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The Lawyer - BFI Flare Review


Directed by #RomasZabarauskas


Marius (Eimutis Kvoščiauskas) is a wealthy corporate lawyer from Lithuania who, despite his prosperity and privilege, feels as though something is missing from his life. After encountering Syrian refugee Ali (Doğaç Yıldız) on an online chatroom, the two men form a connection with one another. Ali lives in Serbia and Marius, who appears to be craving a deeper connection than what the chatroom has to offer, goes to visit. The reality of their meeting extends far greater than both men could have anticipated. The Lawyer (Advokatas) is a beautiful multi-lingual film with important social commentary on what contemporary Europe offers immigrants and refugees.

The film begins with a series of scenes that highlight Marius’ experience living as a rich gay man in Lithuania. His story is contextualised in Lithuania with his friends and ultimately represents the gay white male experience. The narrative is quick to point this out, particularly with trans FTM character Pranas (Danilas Pavilionis), who sets the catalyst for Marius realising that the gay experience is not universal. From the offset, Marius is built to be a confident gay man who is happy with his life and those in it, yet later scenes expose his reality. The lawyer is revealed to be lonely in love and struggling in life with the assumed burden of his unapproved sexuality. This vulnerability he later shares with Ali, providing a contrast to the refugee who refuses to present himself as a victim. Both afraid of not being accepted, they find solace in each other.

Writer and director Romas Zabarauskas uses his experience as a Lithuanian film director to inject copious amounts of realism into his characters. Lithuania as a nation does not recognise same-sex couples, which ultimately poses the legal and social difficulties that are explored in The Lawyer. Kvoščiauskas and Yıldız’s acting dynamic is incredibly raw, exploring every emotive aspect of Marius and Ali’s challenges to want to live as openly gay men. Zabarauskas enables the actors to explore multi-facets of masculinity, through what is learned alongside what is toxic and how having money does not necessarily constitute happiness. Marius unconsciously blends fantasy and reality in this way; it appears that he is helping Ali ultimately because he is falling in love with him, but when he realises that he cannot use his wealth and privilege to benefit Ali, he finds this frustrating.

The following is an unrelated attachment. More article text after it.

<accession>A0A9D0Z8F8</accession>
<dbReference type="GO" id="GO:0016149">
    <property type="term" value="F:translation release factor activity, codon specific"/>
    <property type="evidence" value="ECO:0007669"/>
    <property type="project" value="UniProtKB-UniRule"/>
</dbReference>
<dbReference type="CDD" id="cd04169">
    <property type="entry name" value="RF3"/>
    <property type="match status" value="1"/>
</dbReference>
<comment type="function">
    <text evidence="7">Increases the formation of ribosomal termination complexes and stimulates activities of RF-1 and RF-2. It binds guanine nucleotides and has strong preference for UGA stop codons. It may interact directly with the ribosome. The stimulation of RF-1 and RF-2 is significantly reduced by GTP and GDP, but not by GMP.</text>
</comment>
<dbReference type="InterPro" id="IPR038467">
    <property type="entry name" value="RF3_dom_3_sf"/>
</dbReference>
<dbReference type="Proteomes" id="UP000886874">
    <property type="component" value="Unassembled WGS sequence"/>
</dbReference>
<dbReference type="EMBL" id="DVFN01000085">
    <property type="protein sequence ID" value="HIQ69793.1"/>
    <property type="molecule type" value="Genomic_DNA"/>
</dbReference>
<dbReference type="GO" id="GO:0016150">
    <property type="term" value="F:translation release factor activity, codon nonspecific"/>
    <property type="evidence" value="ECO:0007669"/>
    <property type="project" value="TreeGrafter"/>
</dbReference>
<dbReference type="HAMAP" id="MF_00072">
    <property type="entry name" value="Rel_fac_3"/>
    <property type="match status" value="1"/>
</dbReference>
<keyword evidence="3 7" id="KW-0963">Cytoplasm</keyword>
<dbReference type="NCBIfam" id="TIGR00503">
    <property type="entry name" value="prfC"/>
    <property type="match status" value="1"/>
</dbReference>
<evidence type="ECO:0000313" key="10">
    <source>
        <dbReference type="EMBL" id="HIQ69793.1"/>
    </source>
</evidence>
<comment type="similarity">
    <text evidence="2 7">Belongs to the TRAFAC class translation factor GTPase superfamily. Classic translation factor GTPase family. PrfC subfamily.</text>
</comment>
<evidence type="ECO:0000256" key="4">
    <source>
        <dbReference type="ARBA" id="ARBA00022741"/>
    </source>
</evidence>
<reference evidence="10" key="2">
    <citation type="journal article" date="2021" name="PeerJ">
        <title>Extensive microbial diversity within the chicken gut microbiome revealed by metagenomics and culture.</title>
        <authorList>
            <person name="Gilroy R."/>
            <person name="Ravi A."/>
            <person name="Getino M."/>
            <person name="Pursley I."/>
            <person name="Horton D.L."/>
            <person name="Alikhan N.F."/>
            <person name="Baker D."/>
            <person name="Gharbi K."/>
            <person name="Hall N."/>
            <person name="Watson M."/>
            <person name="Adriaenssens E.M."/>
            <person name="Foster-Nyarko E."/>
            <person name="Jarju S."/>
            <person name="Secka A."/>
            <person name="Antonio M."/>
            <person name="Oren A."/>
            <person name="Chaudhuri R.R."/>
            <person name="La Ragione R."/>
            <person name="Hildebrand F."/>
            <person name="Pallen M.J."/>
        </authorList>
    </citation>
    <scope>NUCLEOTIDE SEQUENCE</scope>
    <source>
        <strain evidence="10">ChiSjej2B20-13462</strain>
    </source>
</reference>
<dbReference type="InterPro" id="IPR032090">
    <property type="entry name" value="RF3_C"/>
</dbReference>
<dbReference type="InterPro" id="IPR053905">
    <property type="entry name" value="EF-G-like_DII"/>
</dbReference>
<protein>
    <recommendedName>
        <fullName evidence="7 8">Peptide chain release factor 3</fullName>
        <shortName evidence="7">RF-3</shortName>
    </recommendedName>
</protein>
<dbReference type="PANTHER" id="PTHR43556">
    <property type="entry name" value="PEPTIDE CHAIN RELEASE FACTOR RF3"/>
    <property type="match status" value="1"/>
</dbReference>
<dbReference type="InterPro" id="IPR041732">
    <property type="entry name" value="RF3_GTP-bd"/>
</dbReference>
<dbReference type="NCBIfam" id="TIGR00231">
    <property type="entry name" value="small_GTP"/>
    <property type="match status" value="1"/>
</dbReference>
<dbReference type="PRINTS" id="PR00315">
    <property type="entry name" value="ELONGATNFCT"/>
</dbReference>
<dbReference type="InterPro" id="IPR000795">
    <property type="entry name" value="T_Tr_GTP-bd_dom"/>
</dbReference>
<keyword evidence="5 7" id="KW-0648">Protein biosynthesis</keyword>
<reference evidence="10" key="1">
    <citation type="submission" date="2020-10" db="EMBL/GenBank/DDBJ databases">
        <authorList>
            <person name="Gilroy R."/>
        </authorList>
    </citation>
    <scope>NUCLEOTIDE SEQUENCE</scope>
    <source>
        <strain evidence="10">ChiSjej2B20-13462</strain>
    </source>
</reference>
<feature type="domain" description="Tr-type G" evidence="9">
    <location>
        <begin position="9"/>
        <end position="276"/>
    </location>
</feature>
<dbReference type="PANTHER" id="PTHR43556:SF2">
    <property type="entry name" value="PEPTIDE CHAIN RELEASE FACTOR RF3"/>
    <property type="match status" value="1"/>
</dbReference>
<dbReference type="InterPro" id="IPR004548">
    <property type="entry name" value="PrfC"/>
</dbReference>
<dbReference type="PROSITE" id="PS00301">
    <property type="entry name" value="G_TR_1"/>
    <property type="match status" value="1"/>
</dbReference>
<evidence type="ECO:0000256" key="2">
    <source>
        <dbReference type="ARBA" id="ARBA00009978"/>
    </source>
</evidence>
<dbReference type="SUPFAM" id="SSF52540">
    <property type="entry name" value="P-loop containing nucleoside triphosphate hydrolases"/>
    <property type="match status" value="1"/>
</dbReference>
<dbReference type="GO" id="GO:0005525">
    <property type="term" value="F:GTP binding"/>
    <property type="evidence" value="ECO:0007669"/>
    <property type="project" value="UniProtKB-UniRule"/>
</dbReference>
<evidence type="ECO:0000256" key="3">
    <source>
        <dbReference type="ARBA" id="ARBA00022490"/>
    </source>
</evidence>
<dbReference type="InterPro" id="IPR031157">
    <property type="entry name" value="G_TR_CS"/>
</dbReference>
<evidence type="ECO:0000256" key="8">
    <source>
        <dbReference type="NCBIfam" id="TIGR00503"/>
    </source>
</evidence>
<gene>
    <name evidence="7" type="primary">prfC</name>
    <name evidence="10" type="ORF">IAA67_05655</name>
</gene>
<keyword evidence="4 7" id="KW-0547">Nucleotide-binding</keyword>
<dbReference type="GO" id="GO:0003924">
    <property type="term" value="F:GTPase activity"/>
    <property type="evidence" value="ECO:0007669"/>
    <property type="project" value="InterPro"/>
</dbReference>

Every aspect of the film builds up to that final moment. The lingering and deliberate camera allows the audience to see Marius’ inner turmoil, along with budding sexual tension between him and Ali. These poignant shots serve as a fantastic commentary on how privilege does not reward happiness, another call back to what Zabarauskas is conveying to us in his narrative. Light-work also reflects Marius’ deep desires, as the scenes are often dark and use the colour red consistently, contrasting well with the bright natural light that floods the scenes in which Marius is experiencing happiness. Light also does well to capture the contrast in tone between Vilnius, Lithuania and Belgrade, Serbia. Belgrade appears sunnier, simplistic and more crowded, wheras Vilnius is cold and distant both in proximity and in feeling.

Zabarauskas takes a sensitive approach with the film’s activism. This is a story about individuals, reflected in an unpredictable and delicate script – along with a very unexpected plot. Marius and Ali learn as their relationship develops and they succeed in helping the other to succeed in vulnerability. They are both willing to do whatever it takes and the narrative ends just as the audience is craving more. This film is intelligent in that it is not a typical ‘fall-in-love’ story; it is also a think-piece on how every country has room for improvement, not only with regards to its refugees, but with LGBT+ and human rights. The film becomes an exploration of what it means to be a LGBT+ refugee in a country that is not gay friendly.

Zabarauskas offers audiences a deeply thought-provoking contextual story through the relatability of a same-sex romance and does so very effectively. Being a part of BFI Flare allows UK audiences to consider UK shortcomings with regards to these contemporary issues, gaining insight into what it means to be LGBT+ elsewhere.

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UK Lesbian and Gay Immigration Group:

Further reading on the issues discussed:

“The UN Geneva Convention is clear: sexual orientation and gender identity constitute solid grounds to claim refugee status.”

LGBT+ refugees in the UK (2019):



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